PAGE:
Install a Widget. Build a Movement.


Today we are launching the Streetsblog Network "Action Widget." The Streetsblog Network, as you may already know, is a collection of about 200 bloggers from all around the United States who focus on livable streets, sustainable transport and smart growth issues, usually with a local focus.

The Action Widget is a tool that members of the Network, or anyone else, can install into the sidebar of their blog using the code found on this page. Network editor Sarah Goodyear will update the Action Widget regularly with legislative alerts, breaking news and top stories from blogs participating in the Streetsblog Network. Above are three examples of how the widget would have appeared last week as the House of Representatives debated the transportation portion of the stimulus bill. 

One of the things that’s become clear to me watching the Streetsblog Network grow is that these bloggers represent a vibrant and potentially powerful national movement pushing for fundamental change in the way we do transportation policy here in the United States. It is both a strength and weakness of this movement that its most active and committed members — the people in the trenches fighting for better biking facilities, new light rail lines and less automobile-dependent cities — tend to be focused on local issues to the extreme.

One of the big goals of the Streetsblog Network is to get livable streets advocates to take a moment to lift their heads from their important neighborhood-level work and take note of the fact that 2009 is going to be a watershed year for federal transportation policy, and they need to be involved in shaping that policy. If they’re not, then the policy-making will be done by the business-as-usual folks, the Road Gang who, incidentally, can not find 200 local bloggers writing enthusiastically about the shovel-ready road widening on the outskirts of town. The Highwaymen have no such grassroots movement behind them.

So, we hope that the Action Widget can help progressive transportation bloggers to keep their readers
informed, mobilized and connected to other local activists and to the action taking place on the federal level. If you have any feedback or questions about the Action Widget, we really want to hear it. Do you need help installing it? Does it work on your blog? Would a certain change in design or function make you more likely to use it? Please shoot an email to and let us know what you think.

Likewise, if you prefer a more static "badge" rather than a dynamic widget, scroll down the page. We’ve designed a bunch of those as well.

  • Okay, I’ve got one up on my site. I thought Blogger would give me a hard time, but it was pretty straightforward. I just added an HTML widget and pasted the text into it.

  • Cap’n: It actually looks a little broken in my browser. Does it look OK in yours?

  • Cap: Forget my previous question. Our designer Andy Cochran made some fixes so it looks right on your web site.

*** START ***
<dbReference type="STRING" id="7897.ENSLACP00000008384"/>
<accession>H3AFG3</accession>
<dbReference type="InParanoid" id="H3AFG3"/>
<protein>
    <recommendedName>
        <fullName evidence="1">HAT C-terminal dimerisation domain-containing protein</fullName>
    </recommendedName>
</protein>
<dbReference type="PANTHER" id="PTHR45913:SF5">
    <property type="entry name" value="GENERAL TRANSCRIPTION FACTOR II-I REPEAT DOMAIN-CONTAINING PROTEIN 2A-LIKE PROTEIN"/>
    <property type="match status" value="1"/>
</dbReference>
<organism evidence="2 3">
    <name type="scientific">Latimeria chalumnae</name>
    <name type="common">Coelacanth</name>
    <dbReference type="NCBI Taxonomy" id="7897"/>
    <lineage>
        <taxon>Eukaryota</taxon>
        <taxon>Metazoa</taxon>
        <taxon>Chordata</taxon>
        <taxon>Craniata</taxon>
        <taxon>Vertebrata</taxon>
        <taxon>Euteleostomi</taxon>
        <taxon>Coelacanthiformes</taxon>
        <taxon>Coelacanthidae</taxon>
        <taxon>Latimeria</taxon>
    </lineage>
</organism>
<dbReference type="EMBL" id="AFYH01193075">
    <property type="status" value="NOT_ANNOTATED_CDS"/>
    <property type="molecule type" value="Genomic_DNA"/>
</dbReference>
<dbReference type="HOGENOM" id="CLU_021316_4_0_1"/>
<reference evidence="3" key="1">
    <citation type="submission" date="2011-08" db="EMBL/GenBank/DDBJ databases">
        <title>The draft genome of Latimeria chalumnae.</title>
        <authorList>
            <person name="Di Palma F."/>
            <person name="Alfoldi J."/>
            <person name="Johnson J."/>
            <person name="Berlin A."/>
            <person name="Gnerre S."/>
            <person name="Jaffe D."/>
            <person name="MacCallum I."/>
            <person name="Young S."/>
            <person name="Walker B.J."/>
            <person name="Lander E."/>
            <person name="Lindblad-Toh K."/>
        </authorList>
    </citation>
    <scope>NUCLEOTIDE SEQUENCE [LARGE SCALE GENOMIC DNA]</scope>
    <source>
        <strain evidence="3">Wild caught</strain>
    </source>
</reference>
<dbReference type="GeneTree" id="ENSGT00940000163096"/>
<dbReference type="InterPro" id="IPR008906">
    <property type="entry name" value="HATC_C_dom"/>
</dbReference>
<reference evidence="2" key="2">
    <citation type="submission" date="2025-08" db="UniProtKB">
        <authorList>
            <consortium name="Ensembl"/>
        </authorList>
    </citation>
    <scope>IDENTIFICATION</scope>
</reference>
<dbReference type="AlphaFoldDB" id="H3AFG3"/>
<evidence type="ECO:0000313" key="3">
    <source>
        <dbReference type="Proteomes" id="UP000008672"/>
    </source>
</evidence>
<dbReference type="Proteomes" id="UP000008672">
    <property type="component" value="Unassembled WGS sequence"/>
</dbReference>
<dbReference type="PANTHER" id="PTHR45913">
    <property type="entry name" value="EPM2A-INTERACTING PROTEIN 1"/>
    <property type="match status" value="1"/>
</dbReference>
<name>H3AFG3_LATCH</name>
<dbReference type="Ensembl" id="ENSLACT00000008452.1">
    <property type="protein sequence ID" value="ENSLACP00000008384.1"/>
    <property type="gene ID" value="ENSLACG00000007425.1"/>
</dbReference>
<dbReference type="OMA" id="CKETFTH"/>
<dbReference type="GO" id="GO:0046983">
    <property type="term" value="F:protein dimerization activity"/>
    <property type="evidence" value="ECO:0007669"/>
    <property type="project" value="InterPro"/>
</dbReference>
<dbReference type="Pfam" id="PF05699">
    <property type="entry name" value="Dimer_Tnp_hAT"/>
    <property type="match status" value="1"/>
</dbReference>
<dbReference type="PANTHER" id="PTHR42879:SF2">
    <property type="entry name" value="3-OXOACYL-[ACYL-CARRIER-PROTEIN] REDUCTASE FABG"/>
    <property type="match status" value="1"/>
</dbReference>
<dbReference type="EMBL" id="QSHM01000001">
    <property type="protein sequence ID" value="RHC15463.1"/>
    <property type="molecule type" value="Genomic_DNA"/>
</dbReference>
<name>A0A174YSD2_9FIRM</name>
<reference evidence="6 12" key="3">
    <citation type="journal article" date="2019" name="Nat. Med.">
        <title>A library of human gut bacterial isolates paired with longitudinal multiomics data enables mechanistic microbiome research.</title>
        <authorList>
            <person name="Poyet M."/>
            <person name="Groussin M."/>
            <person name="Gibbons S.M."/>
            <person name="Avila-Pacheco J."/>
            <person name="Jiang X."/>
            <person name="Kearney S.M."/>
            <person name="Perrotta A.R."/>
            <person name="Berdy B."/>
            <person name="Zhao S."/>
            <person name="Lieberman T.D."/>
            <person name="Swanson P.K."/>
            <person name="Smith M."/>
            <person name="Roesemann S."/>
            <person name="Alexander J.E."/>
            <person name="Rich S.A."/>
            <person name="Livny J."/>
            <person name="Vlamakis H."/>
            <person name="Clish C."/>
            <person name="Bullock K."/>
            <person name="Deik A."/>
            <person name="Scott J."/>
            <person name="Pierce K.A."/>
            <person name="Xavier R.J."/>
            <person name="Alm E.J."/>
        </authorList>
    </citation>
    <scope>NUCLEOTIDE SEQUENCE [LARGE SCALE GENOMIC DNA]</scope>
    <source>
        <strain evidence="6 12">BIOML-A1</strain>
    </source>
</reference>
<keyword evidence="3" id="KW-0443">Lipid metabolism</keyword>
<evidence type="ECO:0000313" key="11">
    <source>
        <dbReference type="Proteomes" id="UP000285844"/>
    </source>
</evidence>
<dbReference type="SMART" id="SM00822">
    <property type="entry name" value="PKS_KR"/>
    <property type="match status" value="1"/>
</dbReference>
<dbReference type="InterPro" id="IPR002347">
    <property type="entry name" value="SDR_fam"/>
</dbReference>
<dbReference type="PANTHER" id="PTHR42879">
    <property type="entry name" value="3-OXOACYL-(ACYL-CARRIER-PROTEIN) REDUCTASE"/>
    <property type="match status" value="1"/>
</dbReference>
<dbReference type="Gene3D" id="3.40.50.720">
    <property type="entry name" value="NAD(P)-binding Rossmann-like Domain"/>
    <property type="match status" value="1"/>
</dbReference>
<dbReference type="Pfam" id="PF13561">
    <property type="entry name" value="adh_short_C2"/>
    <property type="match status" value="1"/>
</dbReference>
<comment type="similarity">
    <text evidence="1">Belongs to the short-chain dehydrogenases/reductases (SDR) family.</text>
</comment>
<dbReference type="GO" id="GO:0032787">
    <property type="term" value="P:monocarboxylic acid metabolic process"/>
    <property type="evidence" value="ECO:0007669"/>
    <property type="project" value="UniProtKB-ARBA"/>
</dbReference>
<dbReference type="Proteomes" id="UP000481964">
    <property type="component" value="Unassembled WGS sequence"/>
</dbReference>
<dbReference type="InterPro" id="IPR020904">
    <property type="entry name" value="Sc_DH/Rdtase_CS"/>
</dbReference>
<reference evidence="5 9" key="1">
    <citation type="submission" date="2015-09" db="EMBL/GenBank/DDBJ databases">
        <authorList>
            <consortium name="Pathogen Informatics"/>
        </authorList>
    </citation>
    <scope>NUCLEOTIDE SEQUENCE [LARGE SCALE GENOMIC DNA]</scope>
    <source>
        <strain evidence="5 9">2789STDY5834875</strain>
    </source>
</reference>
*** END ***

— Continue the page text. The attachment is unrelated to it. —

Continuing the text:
• Sorry, Aaron, I can never forget. And I’m used to everything on the Web looking a little broken. But yes, it definitely looks better now. Thanks, Andy!

  • What about a Twitter network for timely calls? And widgets with phone numbers or links to phone numbers in them, next to quick points to make on the issues at hand?

  • One thing that’s been difficult for me, is knowing when a vote has already been decided or if it’s still viable to call. And is it still worth contacting congress after votes have been decided? Seems like it might be. I can’t see anything being too written in stone these days. So I’d love to see widgets saying:

    1] what the issue is/current status

    2] number to call

    3] most pertinent point to make

  • thanks for providing these, guys (and helping to build community/awareness around these issues via such great content on happy to link back here…

  • thanks again for providing the widget and all your great community-building/advocacy work in general.

    as a web developer it irks me (and can be quite problematic) that the Action Widget code does not validate. can we make the code valid xhtml? i’m seeing essentially 3 errors to deal with:

    1) add the ‘type’ attribute to the script tag

    2) remove the noscript content… i’m not sure the rationale for this common practice with widget-type code… the preferable approach would be to print the “noscript” content just like any other, with a unique class/id which the script could then hide — any reason not to do that here?

    3) remove the ‘border’ attribute from the img tag. probably fine to leave the border for noscript browsers, right? otherwise, what about a style attribute instead of border?

    just askin’

  • arh1,

    Thanks for this feedback. This is too technical for me so I’ll make sure our developers take a look at it and get back to you if necessary.

  • @arh1: We updated the widget with your recommendations. Thanks for the feedback!

  • excellent, guys! thanks for humoring we web geeks.

    my points 1 and 3 above are resolved. fwiw, point 2 still breaks validation (the script appears to alter the markup to wrap the noscript content in a paragraph?), but actually there i was thinking less about validation and more about general scripting best practices a la the second bullet on Chris Heilmann’s post here:

    anyway, i appreciate the responsiveness and am proud to use the widget. and i got a chance to ride my bike today — woo hoo!


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